When a person commits a crime, they become a subject to a judicial prosecution, with a notable exception of executives and other high government officials, who have to be Impeached first. In the unforgettable words of Benjamin Franklin

historically, the removal of "obnoxious" chief executives had been accomplished by assassination

And impeachment (combined with the separation of powers, making Legislature independent from the Executive) is the nice alternative.

Think of impeachment (by the lower chamber of the Legislature - Representatives) as the analogue of indictment, and the trial is then conducted by the upper chamber of the Legislature (the Senate), as opposed to a court for common criminals.


When it became clear and certain that Nixon will be impeached, the latter resigned. This made the impeachment unnecessary to prosecute him - an ordinary prosecutor could open a case and he could be tried in an ordinary court.

However, after Nixon resigned, his successor Ford pardoned him:

...granted former president Richard Nixon a full and unconditional pardon for any crimes he might have committed against the United States while president...

making it impossible to prosecute Nixon in an ordinary court.

This leaves a "possibility" to impeach (in the Chamber of Representatives) and try (in the Senate) the resigned private citizen. This requires overcoming two hurdles in both chambers: the Representative voting to impeach / the Senator voting to convict must believe two things:

  1. Nixon is guilty
  2. A private citizen is a subject to impeachment

The Belknap episode (a Secretary of War resigned and was nevertheless impeached by Representatives but acquitted by Senate) created a precedent of 8 (eight)

civil officials facing impeachment have resigned from office and avoided a trial

Thus by the time of Watergate it was a well established law that a private citizen cannot be impeached, so it was extraordinary unlikely that a 2/3 majority of Senate would vote "yes" on the second hurdle above.

"American leaders" have better things to do than entertain impossibilities.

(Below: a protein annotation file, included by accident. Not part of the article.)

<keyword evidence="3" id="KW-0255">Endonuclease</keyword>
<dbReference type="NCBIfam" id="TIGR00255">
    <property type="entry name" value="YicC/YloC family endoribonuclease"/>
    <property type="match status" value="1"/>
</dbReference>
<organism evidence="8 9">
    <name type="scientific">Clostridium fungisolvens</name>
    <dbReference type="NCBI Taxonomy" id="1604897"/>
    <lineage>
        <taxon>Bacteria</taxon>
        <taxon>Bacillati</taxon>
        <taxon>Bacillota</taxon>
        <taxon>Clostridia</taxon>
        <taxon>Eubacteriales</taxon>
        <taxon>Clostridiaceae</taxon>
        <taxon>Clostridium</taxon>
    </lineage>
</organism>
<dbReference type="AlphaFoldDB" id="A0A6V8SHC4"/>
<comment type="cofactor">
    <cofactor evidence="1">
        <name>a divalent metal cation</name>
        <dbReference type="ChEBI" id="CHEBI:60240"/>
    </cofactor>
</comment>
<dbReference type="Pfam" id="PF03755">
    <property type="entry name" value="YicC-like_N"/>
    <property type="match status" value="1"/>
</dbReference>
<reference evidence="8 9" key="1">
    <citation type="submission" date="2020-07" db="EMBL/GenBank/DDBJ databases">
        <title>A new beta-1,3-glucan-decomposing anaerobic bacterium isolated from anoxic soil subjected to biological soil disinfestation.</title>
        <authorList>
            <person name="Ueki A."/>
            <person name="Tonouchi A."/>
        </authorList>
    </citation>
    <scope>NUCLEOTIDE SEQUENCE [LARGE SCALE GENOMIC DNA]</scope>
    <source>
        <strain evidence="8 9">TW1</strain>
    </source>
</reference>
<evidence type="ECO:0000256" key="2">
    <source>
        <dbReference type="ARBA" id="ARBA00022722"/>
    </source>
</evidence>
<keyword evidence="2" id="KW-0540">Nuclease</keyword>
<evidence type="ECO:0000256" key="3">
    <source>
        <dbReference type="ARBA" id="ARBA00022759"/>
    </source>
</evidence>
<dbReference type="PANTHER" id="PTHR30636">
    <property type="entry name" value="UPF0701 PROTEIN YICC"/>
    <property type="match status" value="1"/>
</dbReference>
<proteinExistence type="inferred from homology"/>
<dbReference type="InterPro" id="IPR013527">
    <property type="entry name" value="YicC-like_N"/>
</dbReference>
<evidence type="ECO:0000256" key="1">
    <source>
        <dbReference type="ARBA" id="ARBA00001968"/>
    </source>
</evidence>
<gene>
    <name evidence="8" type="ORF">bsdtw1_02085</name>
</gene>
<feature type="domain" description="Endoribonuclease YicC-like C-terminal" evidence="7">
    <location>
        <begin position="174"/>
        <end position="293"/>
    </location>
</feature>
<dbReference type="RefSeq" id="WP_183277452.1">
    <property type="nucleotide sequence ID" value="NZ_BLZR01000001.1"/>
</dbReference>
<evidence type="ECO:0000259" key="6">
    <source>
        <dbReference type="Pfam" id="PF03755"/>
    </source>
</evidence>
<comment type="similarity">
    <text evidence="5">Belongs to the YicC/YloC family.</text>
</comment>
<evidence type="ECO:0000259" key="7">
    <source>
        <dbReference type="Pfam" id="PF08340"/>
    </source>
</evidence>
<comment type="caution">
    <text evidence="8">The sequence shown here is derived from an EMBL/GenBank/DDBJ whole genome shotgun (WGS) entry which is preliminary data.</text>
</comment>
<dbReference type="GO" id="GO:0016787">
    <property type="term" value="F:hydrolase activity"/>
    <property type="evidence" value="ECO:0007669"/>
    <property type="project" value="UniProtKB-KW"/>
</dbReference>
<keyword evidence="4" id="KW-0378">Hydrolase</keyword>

PS. The pardon was controversial: while putting an end to a multi-year chain of scandals, it shielded a crook from jail. Nevertheless, it was a legally unimpeachable move, so nothing could have been done about it.

PPS. To answer comments: there can be no "post-resignation impeachment" - like you cannot kill an already dead person. When Nixon resigned, he became a subject to common prosecution like any other criminal - there was no need to impeach him anymore. However, Ford's pardon removed any possibility to prosecute him - that's the meaning of the word pardon.

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    So, @sds, your PPS effectively answers the question: there was no pursuit of post-resignation impeachment, because this, under the American Constitution, was not a possibility. But then you would have to source that, because it is not a god-given fact as the impossibility of killing someone who is already dead; as I commented above, under the Brazilian Constitution it is possible to impeach a president who has already resigned. – Luís Henrique Mar 10 '17 at 13:20
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    @LuísHenrique: In the US, former executives enjoy no legal privileges (they have a security detail and a pension, but no immunity from prosecution), so we do not need to impeach then to try them in court. – sds Mar 10 '17 at 13:45
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    I did not ask about President Ford's pardon of Nixon, which is common knowledge. The only part of your answer that addresses my question is the first sentence of yoiur PPS, which asserts that "post-resignation impeachment" is impossible in the U.S. but cites no authority. I have serious doubts about the correctness of this assertion, as explained in the edit to my question. – bof Mar 10 '17 at 15:43